About This Place
New Bedford is a city in Bristol County, Massachusetts, United States, located 51 miles (82 kilometers) south of Boston, 28 miles (45 kilometers) southeast of Providence, Rhode Island, and about 12 miles (19 kilometers) east of Fall River. As of the 2010 census, the city had a total population of 95,072, making it the sixth-largest city in Massachusetts. New Bedford is nicknamed "The Whaling City" because it was, during the 19th century, one of the most important whaling ports in the world. The city, along with Fall River and Taunton, is one of three cities on the south coast of Massachusetts.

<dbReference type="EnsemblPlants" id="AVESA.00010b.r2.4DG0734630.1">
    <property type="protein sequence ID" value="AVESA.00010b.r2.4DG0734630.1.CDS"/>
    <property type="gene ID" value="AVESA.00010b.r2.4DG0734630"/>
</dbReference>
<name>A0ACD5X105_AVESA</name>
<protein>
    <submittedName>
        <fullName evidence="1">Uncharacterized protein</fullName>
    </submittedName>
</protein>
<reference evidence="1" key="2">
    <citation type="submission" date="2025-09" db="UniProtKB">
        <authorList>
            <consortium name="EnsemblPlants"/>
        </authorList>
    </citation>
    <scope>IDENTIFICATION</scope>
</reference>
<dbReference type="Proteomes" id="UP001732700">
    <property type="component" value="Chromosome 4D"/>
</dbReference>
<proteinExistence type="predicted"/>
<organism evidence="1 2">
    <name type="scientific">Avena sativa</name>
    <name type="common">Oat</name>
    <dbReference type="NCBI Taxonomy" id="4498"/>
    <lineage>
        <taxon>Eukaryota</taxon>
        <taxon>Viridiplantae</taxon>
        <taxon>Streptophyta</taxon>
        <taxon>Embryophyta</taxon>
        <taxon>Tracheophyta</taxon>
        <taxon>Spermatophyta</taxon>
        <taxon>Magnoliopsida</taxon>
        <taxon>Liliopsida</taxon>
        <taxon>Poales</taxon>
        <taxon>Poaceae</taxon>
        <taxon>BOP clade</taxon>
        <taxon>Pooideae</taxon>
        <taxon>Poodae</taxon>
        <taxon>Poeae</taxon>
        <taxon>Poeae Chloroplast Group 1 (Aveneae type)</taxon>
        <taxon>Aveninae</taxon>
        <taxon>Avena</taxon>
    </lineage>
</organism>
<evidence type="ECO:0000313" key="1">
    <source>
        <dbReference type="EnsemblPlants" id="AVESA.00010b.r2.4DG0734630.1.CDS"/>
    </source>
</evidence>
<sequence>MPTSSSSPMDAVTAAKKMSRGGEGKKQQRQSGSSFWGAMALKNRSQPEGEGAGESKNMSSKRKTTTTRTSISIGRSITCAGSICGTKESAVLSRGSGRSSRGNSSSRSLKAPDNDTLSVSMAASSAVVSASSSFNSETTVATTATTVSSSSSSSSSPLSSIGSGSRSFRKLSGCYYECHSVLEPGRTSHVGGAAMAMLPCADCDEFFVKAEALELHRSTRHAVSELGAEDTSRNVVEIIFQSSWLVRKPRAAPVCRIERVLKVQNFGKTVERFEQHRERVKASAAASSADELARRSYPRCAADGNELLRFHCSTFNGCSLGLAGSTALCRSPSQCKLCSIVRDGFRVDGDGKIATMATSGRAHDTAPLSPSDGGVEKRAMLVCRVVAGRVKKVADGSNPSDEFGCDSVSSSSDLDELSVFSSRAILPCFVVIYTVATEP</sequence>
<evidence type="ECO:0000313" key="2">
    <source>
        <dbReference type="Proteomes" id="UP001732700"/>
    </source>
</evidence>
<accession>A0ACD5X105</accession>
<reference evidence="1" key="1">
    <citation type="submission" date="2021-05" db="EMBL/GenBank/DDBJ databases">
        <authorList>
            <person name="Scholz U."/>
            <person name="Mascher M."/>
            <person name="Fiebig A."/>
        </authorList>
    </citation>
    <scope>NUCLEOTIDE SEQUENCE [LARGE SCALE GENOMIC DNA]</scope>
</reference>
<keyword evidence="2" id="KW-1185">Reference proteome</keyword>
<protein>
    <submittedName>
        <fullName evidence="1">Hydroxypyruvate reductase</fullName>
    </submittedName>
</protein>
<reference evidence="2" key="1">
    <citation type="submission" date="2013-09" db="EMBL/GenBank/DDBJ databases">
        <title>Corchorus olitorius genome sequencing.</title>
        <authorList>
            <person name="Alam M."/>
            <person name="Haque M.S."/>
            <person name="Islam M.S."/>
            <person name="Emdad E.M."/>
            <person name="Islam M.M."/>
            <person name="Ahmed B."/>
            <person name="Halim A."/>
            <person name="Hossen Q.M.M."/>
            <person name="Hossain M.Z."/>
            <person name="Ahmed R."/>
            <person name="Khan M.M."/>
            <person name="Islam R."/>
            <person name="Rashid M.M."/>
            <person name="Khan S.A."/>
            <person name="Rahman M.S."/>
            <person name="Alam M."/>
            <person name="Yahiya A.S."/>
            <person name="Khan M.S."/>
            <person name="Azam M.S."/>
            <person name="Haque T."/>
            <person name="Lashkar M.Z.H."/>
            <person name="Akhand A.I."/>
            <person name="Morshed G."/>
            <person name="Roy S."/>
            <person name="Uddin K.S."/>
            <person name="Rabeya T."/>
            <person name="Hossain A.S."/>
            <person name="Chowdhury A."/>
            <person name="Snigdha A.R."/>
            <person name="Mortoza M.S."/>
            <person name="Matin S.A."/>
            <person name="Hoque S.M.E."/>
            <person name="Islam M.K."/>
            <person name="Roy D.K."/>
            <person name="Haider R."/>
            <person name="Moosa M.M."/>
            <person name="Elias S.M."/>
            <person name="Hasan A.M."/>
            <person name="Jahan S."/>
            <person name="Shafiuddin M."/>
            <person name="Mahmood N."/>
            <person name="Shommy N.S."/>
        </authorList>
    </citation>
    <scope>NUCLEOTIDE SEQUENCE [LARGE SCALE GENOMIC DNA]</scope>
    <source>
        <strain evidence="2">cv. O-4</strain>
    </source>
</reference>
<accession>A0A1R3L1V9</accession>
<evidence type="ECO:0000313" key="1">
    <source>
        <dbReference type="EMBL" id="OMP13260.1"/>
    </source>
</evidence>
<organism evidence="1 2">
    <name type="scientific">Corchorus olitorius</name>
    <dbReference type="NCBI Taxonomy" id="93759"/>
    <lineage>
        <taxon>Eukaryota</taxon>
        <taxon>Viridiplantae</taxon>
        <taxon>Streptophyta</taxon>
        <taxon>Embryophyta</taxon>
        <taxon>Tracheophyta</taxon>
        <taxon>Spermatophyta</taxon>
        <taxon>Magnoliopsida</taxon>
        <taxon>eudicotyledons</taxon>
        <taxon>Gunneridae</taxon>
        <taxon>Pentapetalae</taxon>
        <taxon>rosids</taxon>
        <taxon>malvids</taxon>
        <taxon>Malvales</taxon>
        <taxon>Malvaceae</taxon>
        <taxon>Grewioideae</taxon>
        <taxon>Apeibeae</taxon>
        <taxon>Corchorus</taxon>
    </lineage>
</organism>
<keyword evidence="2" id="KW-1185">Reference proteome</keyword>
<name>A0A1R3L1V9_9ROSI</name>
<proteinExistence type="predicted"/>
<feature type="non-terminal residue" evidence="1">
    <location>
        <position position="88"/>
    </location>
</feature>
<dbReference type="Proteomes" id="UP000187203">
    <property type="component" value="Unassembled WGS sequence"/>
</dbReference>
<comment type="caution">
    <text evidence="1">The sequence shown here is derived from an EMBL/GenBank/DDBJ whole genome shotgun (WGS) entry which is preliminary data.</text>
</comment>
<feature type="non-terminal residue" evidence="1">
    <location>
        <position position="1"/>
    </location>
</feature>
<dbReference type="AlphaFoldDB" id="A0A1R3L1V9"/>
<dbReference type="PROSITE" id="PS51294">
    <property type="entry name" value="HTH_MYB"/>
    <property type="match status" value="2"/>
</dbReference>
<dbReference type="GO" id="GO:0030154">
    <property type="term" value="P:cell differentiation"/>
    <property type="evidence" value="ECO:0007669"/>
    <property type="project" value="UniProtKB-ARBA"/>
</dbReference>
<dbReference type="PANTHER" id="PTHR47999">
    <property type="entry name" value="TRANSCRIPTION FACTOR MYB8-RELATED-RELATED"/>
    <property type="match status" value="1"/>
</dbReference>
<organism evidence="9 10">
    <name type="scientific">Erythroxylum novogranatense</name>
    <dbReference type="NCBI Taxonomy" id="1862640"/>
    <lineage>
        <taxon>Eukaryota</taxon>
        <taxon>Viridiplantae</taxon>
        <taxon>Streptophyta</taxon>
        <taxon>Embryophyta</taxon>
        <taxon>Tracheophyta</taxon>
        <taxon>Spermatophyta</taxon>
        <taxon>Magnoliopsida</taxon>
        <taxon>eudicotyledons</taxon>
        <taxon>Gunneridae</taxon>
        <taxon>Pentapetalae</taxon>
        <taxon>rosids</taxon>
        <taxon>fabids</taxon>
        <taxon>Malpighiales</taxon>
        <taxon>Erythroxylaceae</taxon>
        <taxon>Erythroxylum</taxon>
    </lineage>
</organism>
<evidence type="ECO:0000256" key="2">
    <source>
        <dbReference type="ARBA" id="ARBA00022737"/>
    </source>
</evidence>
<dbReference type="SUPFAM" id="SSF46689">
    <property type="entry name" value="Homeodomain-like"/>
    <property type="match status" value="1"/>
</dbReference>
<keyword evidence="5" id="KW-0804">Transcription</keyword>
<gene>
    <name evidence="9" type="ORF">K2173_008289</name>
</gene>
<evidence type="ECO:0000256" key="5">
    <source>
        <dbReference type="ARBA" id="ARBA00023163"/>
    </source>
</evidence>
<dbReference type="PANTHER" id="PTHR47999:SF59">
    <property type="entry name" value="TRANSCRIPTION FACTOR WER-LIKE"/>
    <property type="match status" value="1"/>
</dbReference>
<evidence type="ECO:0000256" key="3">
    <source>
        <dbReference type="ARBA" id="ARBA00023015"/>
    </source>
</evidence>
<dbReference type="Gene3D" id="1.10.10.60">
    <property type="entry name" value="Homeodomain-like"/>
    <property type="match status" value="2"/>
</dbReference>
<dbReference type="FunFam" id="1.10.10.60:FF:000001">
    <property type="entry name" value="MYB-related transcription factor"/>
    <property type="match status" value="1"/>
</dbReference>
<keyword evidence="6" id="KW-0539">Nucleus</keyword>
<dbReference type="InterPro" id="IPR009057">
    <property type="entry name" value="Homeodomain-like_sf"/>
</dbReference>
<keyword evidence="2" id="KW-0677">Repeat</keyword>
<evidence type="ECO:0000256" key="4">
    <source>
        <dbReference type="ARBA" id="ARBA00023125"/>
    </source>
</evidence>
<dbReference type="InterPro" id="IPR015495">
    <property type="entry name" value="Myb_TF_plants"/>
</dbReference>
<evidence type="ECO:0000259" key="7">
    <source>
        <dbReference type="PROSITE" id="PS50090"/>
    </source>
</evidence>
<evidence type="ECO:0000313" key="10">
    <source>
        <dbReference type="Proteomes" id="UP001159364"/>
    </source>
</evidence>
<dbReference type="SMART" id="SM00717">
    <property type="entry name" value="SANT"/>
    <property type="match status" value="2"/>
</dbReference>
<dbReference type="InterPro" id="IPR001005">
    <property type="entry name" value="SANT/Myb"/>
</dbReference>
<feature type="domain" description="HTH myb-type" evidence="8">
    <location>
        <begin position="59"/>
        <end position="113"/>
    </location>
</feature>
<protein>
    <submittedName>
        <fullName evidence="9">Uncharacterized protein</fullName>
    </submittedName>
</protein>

Before the 17th century, the Wampanoags, who had settlements throughout southeastern Massachusetts and Rhode Island, including Martha's Vineyard and Nantucket, were the only inhabitants of the lands along the Acushnet River. Their population is believed to have been about 12,000. While exploring New England, Bartholomew Gosnold landed on Cuttyhunk island on May 15, 1602. From there, he explored Cape Cod and the neighboring areas, including present-day New Bedford. However, rather than settle the area, he returned to England at the request of his crew.
Europeans first settled New Bedford in 1652. Plymouth Colony settlers purchased the land from chief Massasoit of the Wampanoag tribe. Whether the transfer of the land was legitimately done has been the subject of intense controversy. Like other native tribes, the Wampanoags did not share the settlers' concepts of private property. The tribe believed they were granting usage rights to the land, not giving it up permanently.